“That’s what I am learning. This time I try to get it right”, Viktor explains me asking how he defines the point of being finished with a song. “With every record you learn a bit more to detach yourself a bit more from the thing. This is also one reason why it would be so nice for this next album to give the mixing to somebody else. Somebody I trust enough” – Viktor’s face tell me: there aren’t too many in question for this job – “… to do it in a way I would like it but in a way I could just go a away, and say, just travel and block my ears and let it come out or listen to it. I don’t need to listen to it but ….” I tell him about my observation with a frown and ask whom he’d entrust with the mixing. “Well there is Janne (Björkroth) who plays keyboards in Battle Beast. He is like a spiritual member of Brymir, still. And he is really, really, really, really good mixing engineer. He is a guy I could trust. But then again, he is really busy with Battle Beast stuff. So when I think of the actual whole mixing of the whole album it might be pretty hard to get him. The schedule, I think. Brymir will be mixing when they’re just writing new stuff, I think.” Viktor takes a few seconds break. “Let’s see. Money can buy you everything. With enough money you just hire one of these Swedish kick-ass legendary engineers but we’ll see about that. Flush my credit card”, he suggests with a frown. I suggest a bet on a horse race to make the money. Viktor has some more ideas like the lottery ticket. I remind him on the fairy godmother and the wishes she grants. “Or one of our guys needs to find a really, really rich girlfriend.” That rules me out I admit and with his “damn!” we go for the next question, still laughing.
Goals and challenges
As Viktor pointed out the challenge of translating the programmed material into live play I wonder if this means also a challenge on the skill side of the instrumentalists. “Ah, sometimes yeah. I used to be a drummer originally so I program things, and I know how our drummer plays. So I usually program the drums in a way that is possible for him to pick it up straight away. But sometimes it gets just out of control, and I make too hard things which always pushes the bunch which is a good thing, also our guitarists. I know what is possible to play but just sometimes I just put a bit harder than that. So it just pushes you to develop and it’s possible to play.” – “But it is setting the goal a bit more demanding?!” – “Yeah, yeah, yeah, always. And with every album there is one song that is just a little bit faster than the last fastest song”, Viktor says with a shine in his eyes.
“But is faster always the trickiest to play? I heard a doom drummer speak of the difficulties to play extra slow.” – “You know slower can be even harder. But” and after his short break he gets more excited, “… ähm … speed is just something that I am obsessed with in metal! Because it is this one thing that got me addicted with heavy metal in the first place. It’s so fast that I was just laughing, just outrageous. But that’s just myself to make always on track that is a bit faster.” Speaking of very slow drumming: “Yeah, that’s very hard as well”, he admits. “I’d just say it’s basically as hard. Different things. But it’s supposed to be hard, it’s not supposed to be easy.” – “A different kind of challenge then?” – “Yeah, I like it when – with most things in life, not just music – I like the balancing ones, like on the blade of a knife. You can fall at any point. And you can fall and you would die. But it is like living on the edge and pushing it as far as you can go.”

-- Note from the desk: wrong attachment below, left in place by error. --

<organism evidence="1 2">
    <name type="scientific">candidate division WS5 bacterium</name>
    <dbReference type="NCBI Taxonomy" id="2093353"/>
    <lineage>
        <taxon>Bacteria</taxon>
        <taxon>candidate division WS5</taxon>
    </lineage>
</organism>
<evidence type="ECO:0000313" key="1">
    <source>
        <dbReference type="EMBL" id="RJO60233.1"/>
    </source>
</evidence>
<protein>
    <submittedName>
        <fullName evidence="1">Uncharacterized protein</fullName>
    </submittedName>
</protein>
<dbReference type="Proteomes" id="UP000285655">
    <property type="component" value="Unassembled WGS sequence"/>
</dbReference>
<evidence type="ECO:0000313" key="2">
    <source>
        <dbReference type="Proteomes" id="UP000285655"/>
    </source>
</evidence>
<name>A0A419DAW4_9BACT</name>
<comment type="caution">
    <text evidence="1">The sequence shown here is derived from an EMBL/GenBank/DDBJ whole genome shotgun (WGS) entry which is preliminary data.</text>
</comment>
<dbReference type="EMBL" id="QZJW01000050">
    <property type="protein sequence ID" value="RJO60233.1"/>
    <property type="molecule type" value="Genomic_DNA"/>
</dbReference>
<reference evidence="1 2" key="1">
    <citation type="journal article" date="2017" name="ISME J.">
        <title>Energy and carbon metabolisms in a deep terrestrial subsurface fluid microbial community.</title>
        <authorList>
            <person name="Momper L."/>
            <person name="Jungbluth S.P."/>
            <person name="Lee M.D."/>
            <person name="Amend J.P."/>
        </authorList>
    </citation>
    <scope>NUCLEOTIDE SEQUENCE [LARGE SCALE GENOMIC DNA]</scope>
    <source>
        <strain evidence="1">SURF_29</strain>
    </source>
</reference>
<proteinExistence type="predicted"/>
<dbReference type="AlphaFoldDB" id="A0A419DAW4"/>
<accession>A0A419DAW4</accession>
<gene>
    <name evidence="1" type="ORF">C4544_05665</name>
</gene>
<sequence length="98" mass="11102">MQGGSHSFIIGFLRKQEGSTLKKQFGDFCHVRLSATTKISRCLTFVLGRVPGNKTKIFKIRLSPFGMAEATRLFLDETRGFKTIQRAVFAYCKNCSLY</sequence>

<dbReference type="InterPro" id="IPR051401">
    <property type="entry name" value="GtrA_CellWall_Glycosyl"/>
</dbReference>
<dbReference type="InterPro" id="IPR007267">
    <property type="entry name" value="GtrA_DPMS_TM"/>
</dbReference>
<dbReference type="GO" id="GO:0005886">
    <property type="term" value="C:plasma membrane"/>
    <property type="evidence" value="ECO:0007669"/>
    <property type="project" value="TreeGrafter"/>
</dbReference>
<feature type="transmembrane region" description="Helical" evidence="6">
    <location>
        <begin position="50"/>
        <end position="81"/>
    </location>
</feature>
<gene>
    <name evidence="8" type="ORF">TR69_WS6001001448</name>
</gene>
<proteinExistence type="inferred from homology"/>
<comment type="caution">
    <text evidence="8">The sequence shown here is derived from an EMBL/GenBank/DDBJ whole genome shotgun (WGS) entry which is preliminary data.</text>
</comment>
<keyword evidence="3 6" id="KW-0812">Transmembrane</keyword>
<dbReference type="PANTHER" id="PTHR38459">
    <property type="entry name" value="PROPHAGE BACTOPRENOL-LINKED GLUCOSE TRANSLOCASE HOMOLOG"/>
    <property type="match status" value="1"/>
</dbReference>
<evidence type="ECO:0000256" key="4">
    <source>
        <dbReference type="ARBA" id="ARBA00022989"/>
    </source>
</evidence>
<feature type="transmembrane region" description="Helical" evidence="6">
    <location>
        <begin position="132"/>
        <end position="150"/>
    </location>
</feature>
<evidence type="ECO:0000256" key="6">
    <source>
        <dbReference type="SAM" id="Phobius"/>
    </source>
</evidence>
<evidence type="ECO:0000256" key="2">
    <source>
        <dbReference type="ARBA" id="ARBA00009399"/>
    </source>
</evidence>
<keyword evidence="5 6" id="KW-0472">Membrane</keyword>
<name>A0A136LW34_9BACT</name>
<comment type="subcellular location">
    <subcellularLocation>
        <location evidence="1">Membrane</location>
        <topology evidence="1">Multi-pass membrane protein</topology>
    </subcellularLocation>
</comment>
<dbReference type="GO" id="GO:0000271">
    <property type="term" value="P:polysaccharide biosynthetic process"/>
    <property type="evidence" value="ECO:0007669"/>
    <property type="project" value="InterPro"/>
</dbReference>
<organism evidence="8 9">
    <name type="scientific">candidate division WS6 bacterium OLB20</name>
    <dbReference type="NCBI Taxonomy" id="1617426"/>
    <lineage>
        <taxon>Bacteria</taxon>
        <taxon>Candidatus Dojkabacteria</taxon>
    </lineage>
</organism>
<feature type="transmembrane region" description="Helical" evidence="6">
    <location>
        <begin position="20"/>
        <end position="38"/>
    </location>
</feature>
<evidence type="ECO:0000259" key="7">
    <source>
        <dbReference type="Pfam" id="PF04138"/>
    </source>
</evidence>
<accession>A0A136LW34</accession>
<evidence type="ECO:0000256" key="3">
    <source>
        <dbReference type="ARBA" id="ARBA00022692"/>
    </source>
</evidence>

Speaking of Viktor’s goals it is natural to ask for those of the band. “Maybe a goal would be just to become as good as we can be. Improve constantly. And get to a point where we can actually express the music we want to make. That it’s easier and painless.”
“I think we’re going still for the same thing we always went for”, Viktor tells me as I ask about the driving spirit of the band, especially as the real live seem to lie heavy on the band dynamics. “Getting to play the kind of music that we like. That’s the thing. That’s the only thing.”
“Sounds like you are one of those bands that coming home from rehearsal just to listen to your just recorded demos over and over?” – ”Yeah for sure! Yeah, especially me. I am running my stuff and I am really critical on my stuff all the time and see if there is something to make it better which is not really a good thing. I have very hard times switching off. And it also results in different things even before we start the recording I am so tired of it that I cannot listen to it anymore.”
There are more challenges, of course, such as crowded schedules. – “It is a real challenge. And that is also the reason why we have the one guitarist who can fill in if Joona doesn’t make it. Because people are really, really busy with their lives. Usually if there is a gig then you know we just, ok, we just book it. And just gonna make it happen. And everybody does what he can to make it work. But in generally we are pretty busy with real live stuff.”